clock menu more-arrow no yes

Filed under:

NC State Football APR Improves, Still Not Good

New, comments

The NCAA released its Annual Progress Rate scores for the 2010-11 academic year on Wednesday. In case you need a refresher on what this stupid thing is, here's an outline:

A Division I Football Bowl Subdivision team awards the full complement of 85 grants-in-aid. If 80 student-athletes remain in school and academically eligible, three remain in school but are academically ineligible and two drop out academically ineligible, the team earns 163 of 170 possible points for that term. Divide 163 by 170 and multiply by 1,000 to determine that the team’s Academic Progress Rate for that term is 959.

The NCAA calculates the rate as a rolling, four-year figure that takes into account all the points student-athletes could earn for remaining in school and academically eligible during that period. Teams that do not earn an Academic Progress Rate above specific benchmarks face penalties ranging from scholarship reductions to more severe sanctions.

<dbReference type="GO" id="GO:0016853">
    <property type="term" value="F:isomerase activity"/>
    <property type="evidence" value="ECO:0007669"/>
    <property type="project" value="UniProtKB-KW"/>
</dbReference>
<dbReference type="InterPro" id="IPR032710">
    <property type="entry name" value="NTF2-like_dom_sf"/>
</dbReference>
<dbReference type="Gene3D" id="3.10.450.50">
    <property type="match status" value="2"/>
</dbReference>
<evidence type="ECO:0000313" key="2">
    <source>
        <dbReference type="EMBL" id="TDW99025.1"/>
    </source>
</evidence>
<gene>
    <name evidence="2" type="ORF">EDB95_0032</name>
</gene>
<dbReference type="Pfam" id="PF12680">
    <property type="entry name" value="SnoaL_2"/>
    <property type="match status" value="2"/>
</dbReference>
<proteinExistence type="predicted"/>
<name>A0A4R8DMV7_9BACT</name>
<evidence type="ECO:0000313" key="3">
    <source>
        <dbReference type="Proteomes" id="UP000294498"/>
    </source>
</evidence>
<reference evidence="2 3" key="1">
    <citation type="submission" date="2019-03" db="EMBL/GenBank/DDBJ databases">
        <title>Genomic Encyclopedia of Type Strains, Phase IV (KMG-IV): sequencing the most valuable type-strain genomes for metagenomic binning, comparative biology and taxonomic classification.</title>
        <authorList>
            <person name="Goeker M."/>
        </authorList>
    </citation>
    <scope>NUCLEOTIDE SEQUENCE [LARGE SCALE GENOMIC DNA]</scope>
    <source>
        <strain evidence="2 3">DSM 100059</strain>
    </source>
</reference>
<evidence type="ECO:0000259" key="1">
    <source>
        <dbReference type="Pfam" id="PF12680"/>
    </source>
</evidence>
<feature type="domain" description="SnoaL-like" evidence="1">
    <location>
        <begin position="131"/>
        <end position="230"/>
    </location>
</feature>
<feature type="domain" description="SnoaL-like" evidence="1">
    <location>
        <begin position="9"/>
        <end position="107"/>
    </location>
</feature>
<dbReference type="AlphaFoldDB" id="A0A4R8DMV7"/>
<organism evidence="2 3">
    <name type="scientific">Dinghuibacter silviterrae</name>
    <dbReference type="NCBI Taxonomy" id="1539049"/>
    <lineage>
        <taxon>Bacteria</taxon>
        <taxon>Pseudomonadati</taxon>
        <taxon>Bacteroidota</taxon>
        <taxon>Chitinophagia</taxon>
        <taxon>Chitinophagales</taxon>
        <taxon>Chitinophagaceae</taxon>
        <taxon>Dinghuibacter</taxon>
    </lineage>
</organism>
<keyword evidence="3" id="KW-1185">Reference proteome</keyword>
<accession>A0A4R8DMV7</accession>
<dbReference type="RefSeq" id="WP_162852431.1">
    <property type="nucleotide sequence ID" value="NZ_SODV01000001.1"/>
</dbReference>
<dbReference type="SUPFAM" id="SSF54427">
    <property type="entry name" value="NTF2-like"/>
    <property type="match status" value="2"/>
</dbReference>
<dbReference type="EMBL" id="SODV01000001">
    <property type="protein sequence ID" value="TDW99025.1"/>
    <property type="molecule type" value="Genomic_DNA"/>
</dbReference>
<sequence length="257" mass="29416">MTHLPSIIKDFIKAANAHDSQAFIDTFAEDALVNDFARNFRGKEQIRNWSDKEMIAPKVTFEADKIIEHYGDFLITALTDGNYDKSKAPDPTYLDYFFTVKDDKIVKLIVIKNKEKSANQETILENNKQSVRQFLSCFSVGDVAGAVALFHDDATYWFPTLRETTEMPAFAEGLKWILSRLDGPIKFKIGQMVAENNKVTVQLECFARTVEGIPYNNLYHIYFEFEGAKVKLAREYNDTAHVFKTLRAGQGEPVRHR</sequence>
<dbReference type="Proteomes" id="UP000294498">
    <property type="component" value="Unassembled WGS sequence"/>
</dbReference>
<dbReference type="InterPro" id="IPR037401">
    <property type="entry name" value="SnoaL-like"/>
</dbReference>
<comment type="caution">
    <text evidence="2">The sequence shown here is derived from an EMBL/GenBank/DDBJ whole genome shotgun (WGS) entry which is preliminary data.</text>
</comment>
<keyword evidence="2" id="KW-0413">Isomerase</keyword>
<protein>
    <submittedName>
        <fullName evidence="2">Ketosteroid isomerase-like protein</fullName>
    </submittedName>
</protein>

Teams that score below 925 and have a student-athlete who both failed academically and left school can lose scholarships (up to 10 percent of their scholarships each year) under the immediate penalty structure.

APR is the reason why UConn basketball is ineligible for the 2013 NCAA tournament. The APR database is located here, and this is NCSU's report from 2010-11. Historically, NCSU football has been a little too close for comfort to that 925 line, and that hasn't changed in this latest update. However, State's 943 APR in 2010-11 did improve the rolling APR score by a couple of points, from 929 last year to 931 this year. So that's good. That 943 will continue to help in coming years with the rolling average, and hopefully it's something the program can build on.

The progam's current rolling average (931) is the lowest in the ACC.

The majority of NC State's athletics programs are healthy in this respect, though. Tennis is the only other program with a rolling average under 960.